Nearly everyone loves the beauty houseplants bring into a home or office, but our professionals at Fiesta Flowers, Plants & Gifts know that many of these plants have the benefit of pulling toxins out of the air as well. This quality is especially useful in buildings where windows don’t open and air quality isn’t what it ought to be. With that in mind, here are four plants prized for their ability to keep indoor air clean and healthy.
Snake plants not only come with air purify talents, but they are just about indestructible. They tolerate bad light, poor soil, and a plant parent who forgets to water them, and they even seem to thrive in these conditions. Nearly everyone is familiar with the sword-shaped green and gold leaves of this plant. Given even a little care, which means indirect light, not too much watering and some light, year-round fertilizing, it will bear spikes of pretty white flowers.
This attractive plant stores water in its oval-shaped, fleshy leaves and strong stems, so it doesn’t need much watering. Enough water to keep the soil a bit moist should keep a jade plant happy, as well as full sunlight in a southern window. The plant not only cleans the air but grows well in a room that other indoor plants find a bit too cold. Grow a jade plant in a terracotta pot with good drainages in the cactus mix. A well-cared-for jade plant may surprise its owner with masses of fragrant pink flowers just around Christmas.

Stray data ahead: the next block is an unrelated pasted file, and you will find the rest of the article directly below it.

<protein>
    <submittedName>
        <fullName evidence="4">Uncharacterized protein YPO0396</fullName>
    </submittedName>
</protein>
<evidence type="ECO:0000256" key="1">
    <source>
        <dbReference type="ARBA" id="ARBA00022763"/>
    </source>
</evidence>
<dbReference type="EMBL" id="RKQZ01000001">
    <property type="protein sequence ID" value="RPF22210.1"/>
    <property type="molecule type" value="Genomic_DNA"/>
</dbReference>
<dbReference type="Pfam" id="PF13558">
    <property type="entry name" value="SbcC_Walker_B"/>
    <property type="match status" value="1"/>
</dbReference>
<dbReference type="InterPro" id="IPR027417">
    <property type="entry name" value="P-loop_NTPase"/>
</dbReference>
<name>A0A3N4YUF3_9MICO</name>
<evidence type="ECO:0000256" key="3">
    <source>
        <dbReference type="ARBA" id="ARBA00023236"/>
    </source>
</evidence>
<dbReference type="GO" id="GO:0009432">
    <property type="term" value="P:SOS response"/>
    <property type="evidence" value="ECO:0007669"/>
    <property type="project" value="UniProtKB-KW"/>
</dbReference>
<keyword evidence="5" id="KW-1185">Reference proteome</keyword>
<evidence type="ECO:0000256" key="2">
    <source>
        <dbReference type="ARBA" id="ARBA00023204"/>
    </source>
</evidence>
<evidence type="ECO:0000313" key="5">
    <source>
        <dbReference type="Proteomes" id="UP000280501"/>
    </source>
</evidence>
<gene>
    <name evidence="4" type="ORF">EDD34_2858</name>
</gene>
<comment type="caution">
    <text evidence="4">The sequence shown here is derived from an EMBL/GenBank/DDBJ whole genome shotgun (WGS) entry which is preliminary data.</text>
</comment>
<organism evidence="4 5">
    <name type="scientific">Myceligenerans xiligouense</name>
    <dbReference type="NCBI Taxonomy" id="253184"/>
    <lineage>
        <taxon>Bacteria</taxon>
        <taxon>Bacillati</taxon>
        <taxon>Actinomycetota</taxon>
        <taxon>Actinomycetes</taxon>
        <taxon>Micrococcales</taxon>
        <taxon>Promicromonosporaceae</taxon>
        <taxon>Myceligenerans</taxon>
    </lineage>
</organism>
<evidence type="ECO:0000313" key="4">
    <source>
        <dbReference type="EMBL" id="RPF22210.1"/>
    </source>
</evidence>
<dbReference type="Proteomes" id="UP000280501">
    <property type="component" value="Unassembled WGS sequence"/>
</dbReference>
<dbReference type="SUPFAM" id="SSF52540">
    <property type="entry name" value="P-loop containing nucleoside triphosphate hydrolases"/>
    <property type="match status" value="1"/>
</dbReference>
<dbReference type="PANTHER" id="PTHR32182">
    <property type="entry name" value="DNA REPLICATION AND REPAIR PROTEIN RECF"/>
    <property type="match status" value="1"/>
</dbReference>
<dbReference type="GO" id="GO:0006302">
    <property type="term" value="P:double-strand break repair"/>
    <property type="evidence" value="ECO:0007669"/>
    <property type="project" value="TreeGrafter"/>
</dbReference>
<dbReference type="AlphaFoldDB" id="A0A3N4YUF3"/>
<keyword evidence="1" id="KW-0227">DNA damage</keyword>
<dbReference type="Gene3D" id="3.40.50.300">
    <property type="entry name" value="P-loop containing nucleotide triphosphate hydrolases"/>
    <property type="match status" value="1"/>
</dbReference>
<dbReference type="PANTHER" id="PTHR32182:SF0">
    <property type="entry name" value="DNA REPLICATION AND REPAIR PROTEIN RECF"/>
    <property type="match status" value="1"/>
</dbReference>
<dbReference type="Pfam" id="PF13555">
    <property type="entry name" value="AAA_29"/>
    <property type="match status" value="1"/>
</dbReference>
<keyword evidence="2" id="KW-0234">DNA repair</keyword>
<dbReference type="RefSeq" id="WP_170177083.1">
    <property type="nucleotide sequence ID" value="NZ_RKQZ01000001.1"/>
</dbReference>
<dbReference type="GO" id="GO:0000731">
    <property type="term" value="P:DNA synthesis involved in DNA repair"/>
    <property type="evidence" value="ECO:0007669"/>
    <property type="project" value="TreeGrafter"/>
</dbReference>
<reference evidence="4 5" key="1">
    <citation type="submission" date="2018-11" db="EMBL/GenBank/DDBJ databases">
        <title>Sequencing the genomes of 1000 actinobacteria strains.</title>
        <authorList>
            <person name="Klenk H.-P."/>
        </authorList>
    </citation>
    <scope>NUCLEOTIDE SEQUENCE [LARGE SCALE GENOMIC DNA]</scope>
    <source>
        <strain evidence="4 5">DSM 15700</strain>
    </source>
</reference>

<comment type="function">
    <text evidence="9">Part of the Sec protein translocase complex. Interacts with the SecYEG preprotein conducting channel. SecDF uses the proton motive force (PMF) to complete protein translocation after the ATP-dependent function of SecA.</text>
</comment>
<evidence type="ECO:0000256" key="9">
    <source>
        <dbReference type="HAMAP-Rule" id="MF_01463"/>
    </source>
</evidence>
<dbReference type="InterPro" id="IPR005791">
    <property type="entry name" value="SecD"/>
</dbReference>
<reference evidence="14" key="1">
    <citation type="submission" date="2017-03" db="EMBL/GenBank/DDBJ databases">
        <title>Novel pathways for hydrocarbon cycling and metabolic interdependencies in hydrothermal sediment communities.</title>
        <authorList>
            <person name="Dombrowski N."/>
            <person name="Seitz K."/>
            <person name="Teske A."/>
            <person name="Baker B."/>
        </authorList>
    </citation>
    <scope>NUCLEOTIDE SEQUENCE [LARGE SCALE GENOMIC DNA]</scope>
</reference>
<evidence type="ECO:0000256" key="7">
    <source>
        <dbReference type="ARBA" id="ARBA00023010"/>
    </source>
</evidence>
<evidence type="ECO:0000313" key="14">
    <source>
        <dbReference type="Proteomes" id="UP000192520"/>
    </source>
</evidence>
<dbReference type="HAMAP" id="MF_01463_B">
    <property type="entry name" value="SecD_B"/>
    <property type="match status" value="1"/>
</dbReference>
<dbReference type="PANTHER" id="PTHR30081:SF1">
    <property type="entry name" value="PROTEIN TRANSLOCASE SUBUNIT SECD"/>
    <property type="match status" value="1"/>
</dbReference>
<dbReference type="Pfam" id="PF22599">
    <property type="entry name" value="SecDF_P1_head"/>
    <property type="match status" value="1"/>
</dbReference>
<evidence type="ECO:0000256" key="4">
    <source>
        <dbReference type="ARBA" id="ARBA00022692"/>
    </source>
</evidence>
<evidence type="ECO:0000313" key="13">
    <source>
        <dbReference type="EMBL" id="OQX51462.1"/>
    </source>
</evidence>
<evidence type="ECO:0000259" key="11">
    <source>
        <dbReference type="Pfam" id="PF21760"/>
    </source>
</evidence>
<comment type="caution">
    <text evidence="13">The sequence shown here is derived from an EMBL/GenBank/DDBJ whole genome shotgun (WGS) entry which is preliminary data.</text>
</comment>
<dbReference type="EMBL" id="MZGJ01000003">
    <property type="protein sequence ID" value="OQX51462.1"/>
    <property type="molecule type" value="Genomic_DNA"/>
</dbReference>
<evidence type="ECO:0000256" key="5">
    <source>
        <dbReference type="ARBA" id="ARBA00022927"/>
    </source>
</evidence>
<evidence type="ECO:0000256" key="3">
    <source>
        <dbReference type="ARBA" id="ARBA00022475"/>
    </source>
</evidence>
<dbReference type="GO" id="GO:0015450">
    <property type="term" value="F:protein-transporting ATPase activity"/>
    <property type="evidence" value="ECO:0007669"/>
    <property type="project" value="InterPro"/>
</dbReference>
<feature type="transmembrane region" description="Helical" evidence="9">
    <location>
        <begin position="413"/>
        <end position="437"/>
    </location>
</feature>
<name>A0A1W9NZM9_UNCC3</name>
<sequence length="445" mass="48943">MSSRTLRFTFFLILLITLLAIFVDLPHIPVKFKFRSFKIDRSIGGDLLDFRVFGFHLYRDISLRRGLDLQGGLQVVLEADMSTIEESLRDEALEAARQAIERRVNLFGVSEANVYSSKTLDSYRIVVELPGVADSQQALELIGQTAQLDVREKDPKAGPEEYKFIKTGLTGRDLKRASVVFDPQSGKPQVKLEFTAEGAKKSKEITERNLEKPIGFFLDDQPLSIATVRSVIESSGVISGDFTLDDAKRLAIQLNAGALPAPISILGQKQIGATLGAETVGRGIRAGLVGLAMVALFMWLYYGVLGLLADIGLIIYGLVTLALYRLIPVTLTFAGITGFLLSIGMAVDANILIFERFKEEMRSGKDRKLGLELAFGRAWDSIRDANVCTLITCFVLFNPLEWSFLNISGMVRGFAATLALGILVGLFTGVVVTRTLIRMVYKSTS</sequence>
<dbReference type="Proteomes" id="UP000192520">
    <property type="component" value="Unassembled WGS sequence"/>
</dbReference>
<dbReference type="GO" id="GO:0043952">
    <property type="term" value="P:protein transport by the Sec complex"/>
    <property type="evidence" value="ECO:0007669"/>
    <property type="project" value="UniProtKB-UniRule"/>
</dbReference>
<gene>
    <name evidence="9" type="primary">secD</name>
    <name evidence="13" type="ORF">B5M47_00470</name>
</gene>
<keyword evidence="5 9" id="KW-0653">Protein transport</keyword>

This pretty plant with its green and cream-colored stripes on strap-like leaves is an excellent plant for a hanging basket. A specialist in scrubbing the air of formaldehyde, it propagates through “spiderlings” that grow on long, curving stems. These spiderlings can be cut off and put in separate pots.
Like the other plants mentioned, the spider plant can tolerate neglect but will flourish in bright, indirect light and well-draining soil. Like the jade plant, the spider plant tolerates chilly room temperatures better than many other home plants.
Bromeliads are sometimes mistaken for snake plants, but they’re not closely related. Bromeliads are cousins of the pineapple and, if well cared for, a bromeliad brings forth spectacular, brilliantly colored flowers that last for months. Unfortunately, the plant dies after this, but a healthy bromeliad produces “pups” that can be put in their own pots. The plant’s air-purifying capacities have even been tested by NASA, and it turns out bromeliads are very good at pulling volatile organic compounds such as tetrachloroethylene and formaldehyde out of the air.
Bromeliads need to be planted in well-draining soil, and the little cups formed by the stiff leaves should be filled with water. Bromeliads also need to be misted fairly regularly. They come in a variety of species and need different intensities of light, but if the owner doesn’t know the species of plant it’s just a good idea to put them in bright but not direct sun.